Book Review: Bataan Survivor: A POW’s Account of Japanese Captivity in World War II


by David L. Hardee

Columbia: University of Missouri, 2017. Pp. xxx, 290.. Illus., maps, append., notes, index. $50.00. ISBN: 0826220827

A Personal Account of War and Survival

David L. Hardee (1890-1969), joining the Army as an enlisted man during the First World War. Remaining in the service, by 1941 he was a lieutenant colonel on the Army Air Forces staff of Douglas MacArthur’s command, U.S. Army Forces in the Far East. He served in the defense of the Philippines and then spent nearly three years as a prisoner of the Japanese. After the war, he wrote of his experiences for his family.

Hardee opens with a brief account of his early military career. He then spends about a quarter of his memoir on his experiences during the Japanese invasion of the Philippines and the defense of Bataan. As most American aircraft were destroyed by the Japanese in the first days of the fighting, like most airmen, Hardee ended up on the front lines. After more than two months of fighting, he was captured on the surrender of Bataan and the endured the hardships of the “Death March”

The balance of Hardee’s memoir covers his experiences as a prisoner-of-war. It’s a grim tale, with occasional moments of personal or group triumph, demonstrating how coincidence, luck, ingenuity, and courage combined to help some survive, and others perish; one chapter is titled “A Hernia Saved My Life”. Hardee gives up little pictures of some of his comrades, and even some of the Japanese, a few particularly brutal, others less so, and even friendly. Liberated in early 1945.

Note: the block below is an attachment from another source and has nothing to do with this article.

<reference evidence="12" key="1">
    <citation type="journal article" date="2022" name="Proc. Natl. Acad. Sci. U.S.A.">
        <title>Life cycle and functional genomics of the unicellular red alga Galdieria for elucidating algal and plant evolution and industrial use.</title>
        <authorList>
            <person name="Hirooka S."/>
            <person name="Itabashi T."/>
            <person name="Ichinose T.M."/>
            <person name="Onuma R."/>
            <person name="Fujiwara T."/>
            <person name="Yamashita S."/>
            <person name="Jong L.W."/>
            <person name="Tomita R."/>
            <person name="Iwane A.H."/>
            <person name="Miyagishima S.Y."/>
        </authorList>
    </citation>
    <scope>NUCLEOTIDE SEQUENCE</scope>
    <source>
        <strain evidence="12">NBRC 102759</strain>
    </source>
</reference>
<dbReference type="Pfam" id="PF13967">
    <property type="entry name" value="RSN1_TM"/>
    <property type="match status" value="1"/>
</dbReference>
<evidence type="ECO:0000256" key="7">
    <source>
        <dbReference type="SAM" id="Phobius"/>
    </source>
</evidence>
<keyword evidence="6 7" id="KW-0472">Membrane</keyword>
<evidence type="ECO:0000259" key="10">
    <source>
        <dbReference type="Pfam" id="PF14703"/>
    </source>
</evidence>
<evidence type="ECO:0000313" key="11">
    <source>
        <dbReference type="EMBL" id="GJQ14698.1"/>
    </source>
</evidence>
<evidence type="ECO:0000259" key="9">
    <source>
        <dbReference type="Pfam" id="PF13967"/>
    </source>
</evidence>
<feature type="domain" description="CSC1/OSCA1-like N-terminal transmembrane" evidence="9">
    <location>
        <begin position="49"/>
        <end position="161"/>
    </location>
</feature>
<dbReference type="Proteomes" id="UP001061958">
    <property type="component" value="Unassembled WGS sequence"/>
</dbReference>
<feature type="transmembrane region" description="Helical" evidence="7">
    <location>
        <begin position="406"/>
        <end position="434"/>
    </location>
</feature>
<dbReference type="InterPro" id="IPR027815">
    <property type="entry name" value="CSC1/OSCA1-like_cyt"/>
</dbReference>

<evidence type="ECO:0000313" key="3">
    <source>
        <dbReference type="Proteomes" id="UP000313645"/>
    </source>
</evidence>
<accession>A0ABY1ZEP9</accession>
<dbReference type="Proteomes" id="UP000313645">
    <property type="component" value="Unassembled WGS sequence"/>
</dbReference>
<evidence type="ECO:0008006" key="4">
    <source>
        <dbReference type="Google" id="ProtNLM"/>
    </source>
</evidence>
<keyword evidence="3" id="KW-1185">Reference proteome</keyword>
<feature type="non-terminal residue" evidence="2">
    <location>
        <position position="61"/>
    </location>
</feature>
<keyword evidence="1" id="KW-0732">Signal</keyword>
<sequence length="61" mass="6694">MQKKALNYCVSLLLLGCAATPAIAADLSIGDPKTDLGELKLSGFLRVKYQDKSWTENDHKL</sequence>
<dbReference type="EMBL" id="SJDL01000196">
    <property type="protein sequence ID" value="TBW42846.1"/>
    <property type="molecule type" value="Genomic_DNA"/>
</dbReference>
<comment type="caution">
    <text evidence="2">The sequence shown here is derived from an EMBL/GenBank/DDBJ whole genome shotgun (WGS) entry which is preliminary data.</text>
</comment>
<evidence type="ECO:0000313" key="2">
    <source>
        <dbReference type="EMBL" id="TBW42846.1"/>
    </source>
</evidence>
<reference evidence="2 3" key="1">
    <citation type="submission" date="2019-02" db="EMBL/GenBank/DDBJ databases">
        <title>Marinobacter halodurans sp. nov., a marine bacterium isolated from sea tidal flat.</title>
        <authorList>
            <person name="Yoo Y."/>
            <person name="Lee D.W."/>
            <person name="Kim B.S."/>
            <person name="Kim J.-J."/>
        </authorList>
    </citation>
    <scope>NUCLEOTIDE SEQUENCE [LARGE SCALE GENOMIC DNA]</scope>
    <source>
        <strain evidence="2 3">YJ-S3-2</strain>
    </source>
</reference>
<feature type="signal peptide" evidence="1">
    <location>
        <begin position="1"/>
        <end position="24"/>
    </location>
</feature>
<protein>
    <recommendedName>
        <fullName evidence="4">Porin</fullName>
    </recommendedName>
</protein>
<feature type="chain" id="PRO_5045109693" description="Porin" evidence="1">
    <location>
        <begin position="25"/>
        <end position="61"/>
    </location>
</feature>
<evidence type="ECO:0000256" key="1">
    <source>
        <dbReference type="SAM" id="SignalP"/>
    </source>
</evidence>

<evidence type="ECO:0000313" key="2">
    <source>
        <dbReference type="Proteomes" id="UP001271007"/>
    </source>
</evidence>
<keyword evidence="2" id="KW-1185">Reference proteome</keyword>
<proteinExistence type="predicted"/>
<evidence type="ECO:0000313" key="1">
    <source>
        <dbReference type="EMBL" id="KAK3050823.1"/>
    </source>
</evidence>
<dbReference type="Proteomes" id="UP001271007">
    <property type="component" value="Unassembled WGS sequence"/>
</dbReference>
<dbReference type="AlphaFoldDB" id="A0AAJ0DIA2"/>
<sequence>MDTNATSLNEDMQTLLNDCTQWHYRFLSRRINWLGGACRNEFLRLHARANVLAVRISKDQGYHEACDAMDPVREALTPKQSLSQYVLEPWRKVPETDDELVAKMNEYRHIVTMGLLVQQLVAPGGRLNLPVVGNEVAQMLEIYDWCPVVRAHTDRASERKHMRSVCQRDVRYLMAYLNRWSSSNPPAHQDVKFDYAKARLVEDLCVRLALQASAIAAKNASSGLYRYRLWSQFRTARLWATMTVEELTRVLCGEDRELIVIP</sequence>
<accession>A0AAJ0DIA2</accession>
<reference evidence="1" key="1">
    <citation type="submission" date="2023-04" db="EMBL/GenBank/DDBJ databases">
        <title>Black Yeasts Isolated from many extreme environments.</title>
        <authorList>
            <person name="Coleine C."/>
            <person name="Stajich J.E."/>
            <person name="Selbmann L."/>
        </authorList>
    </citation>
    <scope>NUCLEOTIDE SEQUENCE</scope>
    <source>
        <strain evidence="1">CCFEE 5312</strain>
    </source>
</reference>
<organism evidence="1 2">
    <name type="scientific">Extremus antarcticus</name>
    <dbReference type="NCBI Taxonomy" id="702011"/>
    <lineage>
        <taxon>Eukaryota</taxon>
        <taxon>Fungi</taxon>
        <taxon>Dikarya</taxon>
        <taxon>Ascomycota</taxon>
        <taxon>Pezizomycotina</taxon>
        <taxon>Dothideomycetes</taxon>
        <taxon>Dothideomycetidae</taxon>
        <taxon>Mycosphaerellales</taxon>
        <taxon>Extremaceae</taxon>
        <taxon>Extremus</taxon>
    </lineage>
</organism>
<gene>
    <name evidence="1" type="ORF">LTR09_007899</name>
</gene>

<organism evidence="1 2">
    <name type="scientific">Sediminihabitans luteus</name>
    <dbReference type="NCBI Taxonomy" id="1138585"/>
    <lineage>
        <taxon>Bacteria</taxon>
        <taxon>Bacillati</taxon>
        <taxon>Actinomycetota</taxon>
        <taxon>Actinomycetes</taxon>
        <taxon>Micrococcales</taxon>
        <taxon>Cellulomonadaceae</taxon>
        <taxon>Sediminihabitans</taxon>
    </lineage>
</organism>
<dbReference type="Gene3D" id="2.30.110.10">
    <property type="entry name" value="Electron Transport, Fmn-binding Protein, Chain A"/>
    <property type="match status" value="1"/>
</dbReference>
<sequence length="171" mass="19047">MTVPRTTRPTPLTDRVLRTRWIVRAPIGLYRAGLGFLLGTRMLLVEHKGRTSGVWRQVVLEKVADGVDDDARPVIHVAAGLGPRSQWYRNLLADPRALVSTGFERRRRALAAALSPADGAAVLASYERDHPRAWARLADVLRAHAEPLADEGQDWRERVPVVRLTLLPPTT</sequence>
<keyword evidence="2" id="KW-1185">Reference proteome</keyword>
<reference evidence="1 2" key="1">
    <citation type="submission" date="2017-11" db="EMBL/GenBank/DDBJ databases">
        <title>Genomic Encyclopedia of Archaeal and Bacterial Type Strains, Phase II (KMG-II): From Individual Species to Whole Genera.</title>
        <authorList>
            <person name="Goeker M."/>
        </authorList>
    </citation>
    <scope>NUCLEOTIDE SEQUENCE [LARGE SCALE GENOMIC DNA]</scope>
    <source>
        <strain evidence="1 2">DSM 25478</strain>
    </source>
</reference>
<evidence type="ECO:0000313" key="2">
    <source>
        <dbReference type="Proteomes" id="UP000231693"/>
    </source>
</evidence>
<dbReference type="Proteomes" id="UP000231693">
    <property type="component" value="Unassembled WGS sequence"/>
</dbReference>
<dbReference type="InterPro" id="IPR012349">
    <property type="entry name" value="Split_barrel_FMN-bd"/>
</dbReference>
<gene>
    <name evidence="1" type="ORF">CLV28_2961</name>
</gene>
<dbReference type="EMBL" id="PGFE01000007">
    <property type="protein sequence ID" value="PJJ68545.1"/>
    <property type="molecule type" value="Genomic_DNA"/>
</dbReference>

After the war, Hardee wrote left memoirs for his family. These eventually came to the attention of Dr. Blazich, of the National Museum of American History, who edited the several versions of Hardee’s writings, provided explanatory notes, and an appendix listing Hardees decorations (The Distinguished Service Cross, and four awards of the Silver Star).

Bataan Survivor offers some comments on the defense of Bataan, and also some interesting insights into the experiences of follows of Hardee and his comrades as they sought to survive under the vagaries and brutalities of imprisonment by the Japanese. A volume in Missouri series “The American Military Experience”, this is a worthwhile read for anyone interested in the defense of the Philippines or the experience of being a prisoner-of-war.


Note: Bataan Survivor is also available in several e-editions.


Reviewer: A. A. Nofi, Review Editor   

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